ICBA's quinoa genotypes are just the job for addressing the problem of low agricultural productivity in Ethiopia’s salt-affected areas, a recent study by the International Center for Biosaline Agriculture (ICBA) and the Ethiopian Institute of Agricultural Research (EIAR) says.
The genotypes can help reclaim salt-affected areas and thus improve food security and nutrition in the country.
This is good news for a nation which ranks first in Africa in terms of the territory affected by salinity. It is estimated that some 11 million hectares of land are salinized, causing agricultural losses of 10-80 percent.
The study was conducted under the five-year project titled “Rehabilitation and Management of Salt-affected Soils to Improve Agricultural Productivity (RAMSAP)” in Ethiopia. Launched in 2016, the project is implemented by ICBA and its national partners with the financial support of the International Fund for Agricultural Development (IFAD).
As part of the study, a team of researchers from ICBA and EIAR evaluated five genotypes (ICBA-Q1, ICBA-Q2, ICBA-Q3, ICBA-Q4, and ICBA-Q5) for salinity tolerance, nutritional value and yield under different soil salinity conditions. The experiments were carried out in open field and greenhouse conditions. The researchers found that three genotypes (ICBA-Q3, ICBA-Q4 and ICBA-Q5) could grow satisfactorily under soil salinity levels of up to 20 deciSiemens per meter (dS/m) and overall showed promising results in terms of biomass production and grain yield in the country’s dry and hot conditions.
According to Dr. Asad Sarwar Qureshi, a senior irrigation scientist at ICBA and the lead author of the study: "The rising global demand for nutritious and healthy food has challenged scientists to look for alternate crops like quinoa, especially for the world's marginal areas, where agricultural production is inefficient due to unfavorable climatic conditions, low soil fertility, soil and water salinity, and lack of good quality irrigation water. Quinoa is rich in nutrients, tolerant of salinity, and requires much less water than major staple crops. That is why ICBA, along with its partners, has been introducing the crop in many countries of the Middle East and North Africa region, and Central Asia. In Ethiopia, the farmers who cultivated quinoa in their fields as part of the study were happy and expressed a great interest in the crop because it provides fodder for animals and healthy grains for human consumption."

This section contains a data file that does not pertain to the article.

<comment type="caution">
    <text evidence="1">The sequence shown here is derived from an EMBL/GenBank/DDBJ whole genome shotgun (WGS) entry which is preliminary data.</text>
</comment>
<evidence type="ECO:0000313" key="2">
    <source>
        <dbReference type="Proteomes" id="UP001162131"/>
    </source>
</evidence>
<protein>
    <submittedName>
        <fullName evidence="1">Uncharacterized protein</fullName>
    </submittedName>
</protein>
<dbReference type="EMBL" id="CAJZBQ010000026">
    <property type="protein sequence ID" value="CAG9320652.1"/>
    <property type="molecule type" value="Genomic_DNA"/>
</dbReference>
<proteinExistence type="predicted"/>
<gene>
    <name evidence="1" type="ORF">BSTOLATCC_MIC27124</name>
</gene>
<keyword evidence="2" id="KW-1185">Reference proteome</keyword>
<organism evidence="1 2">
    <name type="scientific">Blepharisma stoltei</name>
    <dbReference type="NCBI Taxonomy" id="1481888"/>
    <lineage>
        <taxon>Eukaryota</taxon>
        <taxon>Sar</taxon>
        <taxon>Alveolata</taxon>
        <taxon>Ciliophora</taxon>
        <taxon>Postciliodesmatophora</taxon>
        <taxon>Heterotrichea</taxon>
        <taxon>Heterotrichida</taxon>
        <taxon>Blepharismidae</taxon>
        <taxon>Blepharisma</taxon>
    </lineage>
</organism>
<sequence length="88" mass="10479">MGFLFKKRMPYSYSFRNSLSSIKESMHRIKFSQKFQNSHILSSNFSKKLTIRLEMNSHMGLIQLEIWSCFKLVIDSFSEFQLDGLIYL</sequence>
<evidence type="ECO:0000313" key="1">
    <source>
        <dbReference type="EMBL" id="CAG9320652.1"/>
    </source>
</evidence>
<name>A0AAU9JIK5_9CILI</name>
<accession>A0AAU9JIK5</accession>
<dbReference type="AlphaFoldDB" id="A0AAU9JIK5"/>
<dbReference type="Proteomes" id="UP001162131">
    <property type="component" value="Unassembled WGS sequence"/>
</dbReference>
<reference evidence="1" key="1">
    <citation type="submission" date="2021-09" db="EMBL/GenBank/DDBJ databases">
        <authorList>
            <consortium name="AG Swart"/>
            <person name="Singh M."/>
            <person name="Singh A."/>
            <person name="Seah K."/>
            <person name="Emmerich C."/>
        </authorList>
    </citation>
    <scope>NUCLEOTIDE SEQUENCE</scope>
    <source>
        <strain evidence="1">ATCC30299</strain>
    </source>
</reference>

As the country plans to set up large-scale irrigation schemes without adequate drainage facilities, there is a high risk that soil salinity will worsen. So it is important to reclaim saline soils and bring them back into use, and prevent good soils from salinization.
In this regard, it is also necessary to develop agricultural value chains for salt-tolerant food and forage crops to increase food production in salt-affected areas and help smallholder farmers to feed their families and livestock.
ICBA is now collaborating with the Ministry of Agriculture of Ethiopia and EIAR to prepare a strategy for expanding quinoa production in Ethiopia. Several national agricultural research institutes have also joined the efforts and started producing quinoa seeds for free distribution among farmers.